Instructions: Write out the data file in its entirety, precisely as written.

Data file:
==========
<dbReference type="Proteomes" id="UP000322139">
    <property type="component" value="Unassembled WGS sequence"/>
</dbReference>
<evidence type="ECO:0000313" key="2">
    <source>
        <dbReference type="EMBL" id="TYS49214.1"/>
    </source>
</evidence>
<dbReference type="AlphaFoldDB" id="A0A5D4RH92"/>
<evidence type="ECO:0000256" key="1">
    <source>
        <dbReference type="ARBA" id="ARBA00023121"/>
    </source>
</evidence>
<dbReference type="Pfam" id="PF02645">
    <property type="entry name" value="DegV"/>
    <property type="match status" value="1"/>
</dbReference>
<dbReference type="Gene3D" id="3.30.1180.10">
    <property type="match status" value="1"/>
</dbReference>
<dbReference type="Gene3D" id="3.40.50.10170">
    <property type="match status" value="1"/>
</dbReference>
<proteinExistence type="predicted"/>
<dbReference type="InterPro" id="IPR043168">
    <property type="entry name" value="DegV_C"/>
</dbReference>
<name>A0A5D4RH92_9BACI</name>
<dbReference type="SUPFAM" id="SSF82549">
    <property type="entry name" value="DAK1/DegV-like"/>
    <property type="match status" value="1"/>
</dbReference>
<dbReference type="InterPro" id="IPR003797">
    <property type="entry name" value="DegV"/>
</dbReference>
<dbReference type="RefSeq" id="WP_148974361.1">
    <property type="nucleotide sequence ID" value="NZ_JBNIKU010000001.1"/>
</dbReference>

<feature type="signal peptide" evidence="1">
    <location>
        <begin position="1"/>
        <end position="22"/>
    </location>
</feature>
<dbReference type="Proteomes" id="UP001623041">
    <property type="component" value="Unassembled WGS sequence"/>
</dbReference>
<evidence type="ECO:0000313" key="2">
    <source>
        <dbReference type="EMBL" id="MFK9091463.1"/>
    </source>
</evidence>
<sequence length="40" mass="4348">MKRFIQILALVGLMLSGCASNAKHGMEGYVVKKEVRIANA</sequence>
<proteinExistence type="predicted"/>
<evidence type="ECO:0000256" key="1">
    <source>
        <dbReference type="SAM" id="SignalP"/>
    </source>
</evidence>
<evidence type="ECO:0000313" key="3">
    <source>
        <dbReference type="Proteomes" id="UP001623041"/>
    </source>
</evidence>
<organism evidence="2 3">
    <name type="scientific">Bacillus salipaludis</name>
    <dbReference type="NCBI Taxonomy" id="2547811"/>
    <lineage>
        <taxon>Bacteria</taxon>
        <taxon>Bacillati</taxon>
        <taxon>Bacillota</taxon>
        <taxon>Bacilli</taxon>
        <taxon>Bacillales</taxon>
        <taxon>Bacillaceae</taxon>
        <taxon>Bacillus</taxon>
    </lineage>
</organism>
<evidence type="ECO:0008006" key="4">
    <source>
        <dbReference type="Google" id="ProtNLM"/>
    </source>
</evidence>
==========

<dbReference type="Proteomes" id="UP000322139">
    <property type="component" value="Unassembled WGS sequence"/>
</dbReference>
<evidence type="ECO:0000313" key="2">
    <source>
        <dbReference type="EMBL" id="TYS49214.1"/>
    </source>
</evidence>
<dbReference type="AlphaFoldDB" id="A0A5D4RH92"/>
<evidence type="ECO:0000256" key="1">
    <source>
        <dbReference type="ARBA" id="ARBA00023121"/>
    </source>
</evidence>
<dbReference type="Pfam" id="PF02645">
    <property type="entry name" value="DegV"/>
    <property type="match status" value="1"/>
</dbReference>
<dbReference type="Gene3D" id="3.30.1180.10">
    <property type="match status" value="1"/>
</dbReference>
<dbReference type="Gene3D" id="3.40.50.10170">
    <property type="match status" value="1"/>
</dbReference>
<proteinExistence type="predicted"/>
<dbReference type="InterPro" id="IPR043168">
    <property type="entry name" value="DegV_C"/>
</dbReference>
<name>A0A5D4RH92_9BACI</name>
<dbReference type="SUPFAM" id="SSF82549">
    <property type="entry name" value="DAK1/DegV-like"/>
    <property type="match status" value="1"/>
</dbReference>
<dbReference type="InterPro" id="IPR003797">
    <property type="entry name" value="DegV"/>
</dbReference>
<dbReference type="RefSeq" id="WP_148974361.1">
    <property type="nucleotide sequence ID" value="NZ_JBNIKU010000001.1"/>
</dbReference>

<feature type="signal peptide" evidence="1">
    <location>
        <begin position="1"/>
        <end position="22"/>
    </location>
</feature>
<dbReference type="Proteomes" id="UP001623041">
    <property type="component" value="Unassembled WGS sequence"/>
</dbReference>
<evidence type="ECO:0000313" key="2">
    <source>
        <dbReference type="EMBL" id="MFK9091463.1"/>
    </source>
</evidence>
<sequence length="40" mass="4348">MKRFIQILALVGLMLSGCASNAKHGMEGYVVKKEVRIANA</sequence>
<proteinExistence type="predicted"/>
<evidence type="ECO:0000256" key="1">
    <source>
        <dbReference type="SAM" id="SignalP"/>
    </source>
</evidence>
<evidence type="ECO:0000313" key="3">
    <source>
        <dbReference type="Proteomes" id="UP001623041"/>
    </source>
</evidence>
<organism evidence="2 3">
    <name type="scientific">Bacillus salipaludis</name>
    <dbReference type="NCBI Taxonomy" id="2547811"/>
    <lineage>
        <taxon>Bacteria</taxon>
        <taxon>Bacillati</taxon>
        <taxon>Bacillota</taxon>
        <taxon>Bacilli</taxon>
        <taxon>Bacillales</taxon>
        <taxon>Bacillaceae</taxon>
        <taxon>Bacillus</taxon>
    </lineage>
</organism>
<evidence type="ECO:0008006" key="4">
    <source>
        <dbReference type="Google" id="ProtNLM"/>
    </source>
</evidence>